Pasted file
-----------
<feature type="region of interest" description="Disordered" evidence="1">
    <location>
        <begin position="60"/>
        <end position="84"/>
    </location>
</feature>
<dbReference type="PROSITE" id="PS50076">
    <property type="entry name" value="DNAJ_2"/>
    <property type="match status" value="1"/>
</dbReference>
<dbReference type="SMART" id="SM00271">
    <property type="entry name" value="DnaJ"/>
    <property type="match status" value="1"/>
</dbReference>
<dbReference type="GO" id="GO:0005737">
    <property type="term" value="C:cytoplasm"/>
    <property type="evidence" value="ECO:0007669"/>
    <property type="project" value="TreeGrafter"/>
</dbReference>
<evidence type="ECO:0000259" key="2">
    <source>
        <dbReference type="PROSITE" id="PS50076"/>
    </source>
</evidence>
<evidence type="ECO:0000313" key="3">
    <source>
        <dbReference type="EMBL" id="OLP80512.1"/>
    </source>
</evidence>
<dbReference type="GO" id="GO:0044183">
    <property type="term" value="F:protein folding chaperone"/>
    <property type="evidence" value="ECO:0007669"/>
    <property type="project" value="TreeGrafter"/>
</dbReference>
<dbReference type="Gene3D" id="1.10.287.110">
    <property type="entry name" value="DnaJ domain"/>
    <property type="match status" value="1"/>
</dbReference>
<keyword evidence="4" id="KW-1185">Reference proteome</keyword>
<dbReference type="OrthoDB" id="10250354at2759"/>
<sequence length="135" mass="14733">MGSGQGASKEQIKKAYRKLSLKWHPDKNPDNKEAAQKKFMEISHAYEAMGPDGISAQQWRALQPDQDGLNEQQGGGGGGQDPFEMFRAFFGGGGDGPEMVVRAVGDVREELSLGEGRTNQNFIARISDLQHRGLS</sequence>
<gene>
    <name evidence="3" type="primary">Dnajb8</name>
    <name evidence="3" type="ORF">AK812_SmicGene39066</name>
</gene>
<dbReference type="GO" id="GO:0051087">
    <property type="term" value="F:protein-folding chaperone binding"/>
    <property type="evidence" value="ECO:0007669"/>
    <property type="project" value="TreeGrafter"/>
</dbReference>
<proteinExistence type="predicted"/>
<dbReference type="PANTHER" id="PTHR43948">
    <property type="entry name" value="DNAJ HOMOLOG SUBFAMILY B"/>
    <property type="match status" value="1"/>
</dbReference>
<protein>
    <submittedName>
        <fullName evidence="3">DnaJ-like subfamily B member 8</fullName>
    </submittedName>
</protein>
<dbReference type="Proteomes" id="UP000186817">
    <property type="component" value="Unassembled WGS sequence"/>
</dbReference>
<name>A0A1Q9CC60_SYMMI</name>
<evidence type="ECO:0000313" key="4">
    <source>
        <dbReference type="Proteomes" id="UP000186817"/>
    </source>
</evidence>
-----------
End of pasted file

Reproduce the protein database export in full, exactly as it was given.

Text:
<feature type="region of interest" description="Disordered" evidence="1">
    <location>
        <begin position="60"/>
        <end position="84"/>
    </location>
</feature>
<dbReference type="PROSITE" id="PS50076">
    <property type="entry name" value="DNAJ_2"/>
    <property type="match status" value="1"/>
</dbReference>
<dbReference type="SMART" id="SM00271">
    <property type="entry name" value="DnaJ"/>
    <property type="match status" value="1"/>
</dbReference>
<dbReference type="GO" id="GO:0005737">
    <property type="term" value="C:cytoplasm"/>
    <property type="evidence" value="ECO:0007669"/>
    <property type="project" value="TreeGrafter"/>
</dbReference>
<evidence type="ECO:0000259" key="2">
    <source>
        <dbReference type="PROSITE" id="PS50076"/>
    </source>
</evidence>
<evidence type="ECO:0000313" key="3">
    <source>
        <dbReference type="EMBL" id="OLP80512.1"/>
    </source>
</evidence>
<dbReference type="GO" id="GO:0044183">
    <property type="term" value="F:protein folding chaperone"/>
    <property type="evidence" value="ECO:0007669"/>
    <property type="project" value="TreeGrafter"/>
</dbReference>
<dbReference type="Gene3D" id="1.10.287.110">
    <property type="entry name" value="DnaJ domain"/>
    <property type="match status" value="1"/>
</dbReference>
<keyword evidence="4" id="KW-1185">Reference proteome</keyword>
<dbReference type="OrthoDB" id="10250354at2759"/>
<sequence length="135" mass="14733">MGSGQGASKEQIKKAYRKLSLKWHPDKNPDNKEAAQKKFMEISHAYEAMGPDGISAQQWRALQPDQDGLNEQQGGGGGGQDPFEMFRAFFGGGGDGPEMVVRAVGDVREELSLGEGRTNQNFIARISDLQHRGLS</sequence>
<gene>
    <name evidence="3" type="primary">Dnajb8</name>
    <name evidence="3" type="ORF">AK812_SmicGene39066</name>
</gene>
<dbReference type="GO" id="GO:0051087">
    <property type="term" value="F:protein-folding chaperone binding"/>
    <property type="evidence" value="ECO:0007669"/>
    <property type="project" value="TreeGrafter"/>
</dbReference>
<proteinExistence type="predicted"/>
<dbReference type="PANTHER" id="PTHR43948">
    <property type="entry name" value="DNAJ HOMOLOG SUBFAMILY B"/>
    <property type="match status" value="1"/>
</dbReference>
<protein>
    <submittedName>
        <fullName evidence="3">DnaJ-like subfamily B member 8</fullName>
    </submittedName>
</protein>
<dbReference type="Proteomes" id="UP000186817">
    <property type="component" value="Unassembled WGS sequence"/>
</dbReference>
<name>A0A1Q9CC60_SYMMI</name>
<evidence type="ECO:0000313" key="4">
    <source>
        <dbReference type="Proteomes" id="UP000186817"/>
    </source>
</evidence>